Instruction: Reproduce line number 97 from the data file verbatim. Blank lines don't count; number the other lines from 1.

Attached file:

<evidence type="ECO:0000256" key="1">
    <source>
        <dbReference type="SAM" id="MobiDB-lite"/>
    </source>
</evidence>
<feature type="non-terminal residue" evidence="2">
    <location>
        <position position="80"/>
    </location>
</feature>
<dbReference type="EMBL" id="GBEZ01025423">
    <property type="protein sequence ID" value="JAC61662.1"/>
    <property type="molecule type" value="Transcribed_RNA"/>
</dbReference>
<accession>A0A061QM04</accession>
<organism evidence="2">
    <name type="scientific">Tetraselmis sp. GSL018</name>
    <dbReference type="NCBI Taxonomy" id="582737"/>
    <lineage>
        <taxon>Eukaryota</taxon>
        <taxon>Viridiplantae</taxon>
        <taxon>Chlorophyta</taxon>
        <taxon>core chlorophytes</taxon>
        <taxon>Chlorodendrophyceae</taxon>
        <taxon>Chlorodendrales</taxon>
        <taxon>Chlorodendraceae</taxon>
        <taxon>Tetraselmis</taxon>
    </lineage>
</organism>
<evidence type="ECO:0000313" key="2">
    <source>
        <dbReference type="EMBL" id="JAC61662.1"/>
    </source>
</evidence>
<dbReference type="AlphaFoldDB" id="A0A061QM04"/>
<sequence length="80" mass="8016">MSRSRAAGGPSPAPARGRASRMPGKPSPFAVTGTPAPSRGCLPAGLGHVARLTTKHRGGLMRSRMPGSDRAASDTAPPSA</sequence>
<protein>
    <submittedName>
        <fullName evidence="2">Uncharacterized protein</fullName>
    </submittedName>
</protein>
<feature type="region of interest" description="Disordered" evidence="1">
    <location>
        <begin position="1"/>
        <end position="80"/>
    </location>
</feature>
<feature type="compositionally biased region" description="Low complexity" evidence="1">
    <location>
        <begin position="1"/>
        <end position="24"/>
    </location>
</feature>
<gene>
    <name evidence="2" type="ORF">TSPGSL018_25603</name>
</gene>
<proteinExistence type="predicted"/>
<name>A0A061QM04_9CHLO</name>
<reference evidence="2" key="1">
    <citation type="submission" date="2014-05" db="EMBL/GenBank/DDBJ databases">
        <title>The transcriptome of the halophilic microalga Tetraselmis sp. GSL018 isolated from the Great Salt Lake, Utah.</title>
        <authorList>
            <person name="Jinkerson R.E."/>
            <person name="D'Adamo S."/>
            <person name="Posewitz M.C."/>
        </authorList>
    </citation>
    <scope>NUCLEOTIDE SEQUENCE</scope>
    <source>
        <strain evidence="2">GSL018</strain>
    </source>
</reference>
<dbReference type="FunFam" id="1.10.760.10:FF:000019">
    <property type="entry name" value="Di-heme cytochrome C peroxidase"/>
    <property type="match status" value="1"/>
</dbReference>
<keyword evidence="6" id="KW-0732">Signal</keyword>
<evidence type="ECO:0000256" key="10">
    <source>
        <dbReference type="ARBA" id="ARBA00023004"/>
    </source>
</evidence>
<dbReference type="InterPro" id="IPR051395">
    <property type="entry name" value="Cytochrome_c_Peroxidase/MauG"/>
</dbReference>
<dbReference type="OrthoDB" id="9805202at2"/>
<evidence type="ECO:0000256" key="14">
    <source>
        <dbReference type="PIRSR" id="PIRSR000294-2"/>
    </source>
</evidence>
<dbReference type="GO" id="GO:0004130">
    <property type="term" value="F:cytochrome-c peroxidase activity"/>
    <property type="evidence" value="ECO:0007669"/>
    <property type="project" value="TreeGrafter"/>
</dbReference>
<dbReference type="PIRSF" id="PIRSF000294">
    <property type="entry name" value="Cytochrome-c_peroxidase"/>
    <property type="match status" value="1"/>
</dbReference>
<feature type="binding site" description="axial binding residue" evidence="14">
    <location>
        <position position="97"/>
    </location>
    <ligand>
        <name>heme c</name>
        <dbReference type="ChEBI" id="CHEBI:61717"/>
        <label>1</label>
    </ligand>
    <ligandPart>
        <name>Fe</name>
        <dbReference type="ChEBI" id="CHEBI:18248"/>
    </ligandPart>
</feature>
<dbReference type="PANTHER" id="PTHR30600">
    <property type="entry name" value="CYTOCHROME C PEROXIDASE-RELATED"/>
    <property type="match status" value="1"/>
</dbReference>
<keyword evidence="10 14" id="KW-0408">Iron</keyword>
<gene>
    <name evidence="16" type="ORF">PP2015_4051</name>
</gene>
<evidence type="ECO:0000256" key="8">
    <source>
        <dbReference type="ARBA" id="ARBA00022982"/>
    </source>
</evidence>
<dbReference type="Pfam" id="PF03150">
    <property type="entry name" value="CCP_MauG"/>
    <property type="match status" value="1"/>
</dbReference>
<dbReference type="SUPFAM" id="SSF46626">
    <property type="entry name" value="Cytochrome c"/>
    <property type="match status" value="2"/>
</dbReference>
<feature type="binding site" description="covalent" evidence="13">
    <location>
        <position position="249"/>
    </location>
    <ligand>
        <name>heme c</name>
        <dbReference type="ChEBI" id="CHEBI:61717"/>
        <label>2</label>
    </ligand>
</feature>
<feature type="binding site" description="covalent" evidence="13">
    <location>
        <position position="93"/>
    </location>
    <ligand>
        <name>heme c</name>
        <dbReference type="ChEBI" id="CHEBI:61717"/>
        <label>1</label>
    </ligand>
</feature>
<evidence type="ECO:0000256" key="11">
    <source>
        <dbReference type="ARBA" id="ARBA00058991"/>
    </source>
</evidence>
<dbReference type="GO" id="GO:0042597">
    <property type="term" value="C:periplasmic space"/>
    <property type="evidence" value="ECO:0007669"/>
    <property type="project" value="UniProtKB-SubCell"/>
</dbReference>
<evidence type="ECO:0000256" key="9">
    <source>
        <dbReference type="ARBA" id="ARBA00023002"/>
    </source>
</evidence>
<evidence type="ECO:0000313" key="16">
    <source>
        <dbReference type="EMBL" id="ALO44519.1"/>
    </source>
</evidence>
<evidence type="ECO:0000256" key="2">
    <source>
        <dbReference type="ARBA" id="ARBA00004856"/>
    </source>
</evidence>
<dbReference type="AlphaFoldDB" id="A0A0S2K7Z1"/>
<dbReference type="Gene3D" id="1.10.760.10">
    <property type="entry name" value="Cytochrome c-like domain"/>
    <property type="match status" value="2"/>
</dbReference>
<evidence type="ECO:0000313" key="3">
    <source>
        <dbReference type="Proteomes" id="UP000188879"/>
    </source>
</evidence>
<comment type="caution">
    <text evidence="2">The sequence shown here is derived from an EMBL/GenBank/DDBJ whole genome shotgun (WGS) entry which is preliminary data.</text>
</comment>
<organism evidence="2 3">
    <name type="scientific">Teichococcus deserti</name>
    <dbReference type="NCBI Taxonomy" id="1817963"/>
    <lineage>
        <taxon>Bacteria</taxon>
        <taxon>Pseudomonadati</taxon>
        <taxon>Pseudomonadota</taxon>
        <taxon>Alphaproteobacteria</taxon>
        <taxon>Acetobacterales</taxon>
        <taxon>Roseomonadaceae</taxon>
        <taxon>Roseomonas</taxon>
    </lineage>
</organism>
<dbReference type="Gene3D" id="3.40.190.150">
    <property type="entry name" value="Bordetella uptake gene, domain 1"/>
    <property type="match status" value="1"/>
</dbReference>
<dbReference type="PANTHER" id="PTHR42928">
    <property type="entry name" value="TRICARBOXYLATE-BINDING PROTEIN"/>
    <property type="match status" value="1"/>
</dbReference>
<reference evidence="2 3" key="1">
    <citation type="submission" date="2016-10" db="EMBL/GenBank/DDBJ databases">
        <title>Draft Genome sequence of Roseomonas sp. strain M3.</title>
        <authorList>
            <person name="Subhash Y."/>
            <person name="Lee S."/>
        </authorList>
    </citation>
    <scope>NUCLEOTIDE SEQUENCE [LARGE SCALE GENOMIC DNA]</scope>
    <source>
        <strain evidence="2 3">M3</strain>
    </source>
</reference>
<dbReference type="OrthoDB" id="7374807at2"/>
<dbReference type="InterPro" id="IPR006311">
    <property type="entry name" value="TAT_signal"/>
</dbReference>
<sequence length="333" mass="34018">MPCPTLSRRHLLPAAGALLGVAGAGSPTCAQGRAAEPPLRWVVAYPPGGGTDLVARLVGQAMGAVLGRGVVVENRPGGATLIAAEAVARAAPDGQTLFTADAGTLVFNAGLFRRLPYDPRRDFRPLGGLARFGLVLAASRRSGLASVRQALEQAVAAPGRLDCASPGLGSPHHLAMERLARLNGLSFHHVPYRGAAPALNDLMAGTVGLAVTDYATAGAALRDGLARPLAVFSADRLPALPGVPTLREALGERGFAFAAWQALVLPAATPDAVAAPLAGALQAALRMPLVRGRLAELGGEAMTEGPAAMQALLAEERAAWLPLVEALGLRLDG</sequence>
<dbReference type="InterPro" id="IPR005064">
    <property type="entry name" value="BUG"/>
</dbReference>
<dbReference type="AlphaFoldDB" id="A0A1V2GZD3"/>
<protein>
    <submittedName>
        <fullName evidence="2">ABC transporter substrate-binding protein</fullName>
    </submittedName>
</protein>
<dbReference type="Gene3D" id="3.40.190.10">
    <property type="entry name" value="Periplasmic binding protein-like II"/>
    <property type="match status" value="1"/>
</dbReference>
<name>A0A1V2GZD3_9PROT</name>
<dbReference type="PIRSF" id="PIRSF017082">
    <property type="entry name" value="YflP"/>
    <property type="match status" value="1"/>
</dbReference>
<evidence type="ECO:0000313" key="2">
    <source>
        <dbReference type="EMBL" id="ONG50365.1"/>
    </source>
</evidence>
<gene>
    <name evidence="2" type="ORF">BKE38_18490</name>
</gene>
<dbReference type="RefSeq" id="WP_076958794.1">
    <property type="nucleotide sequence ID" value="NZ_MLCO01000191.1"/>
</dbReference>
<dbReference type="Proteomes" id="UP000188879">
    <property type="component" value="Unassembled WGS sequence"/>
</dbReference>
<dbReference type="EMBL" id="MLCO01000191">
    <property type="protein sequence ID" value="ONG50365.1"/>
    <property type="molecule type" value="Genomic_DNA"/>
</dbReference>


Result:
<dbReference type="PIRSF" id="PIRSF000294">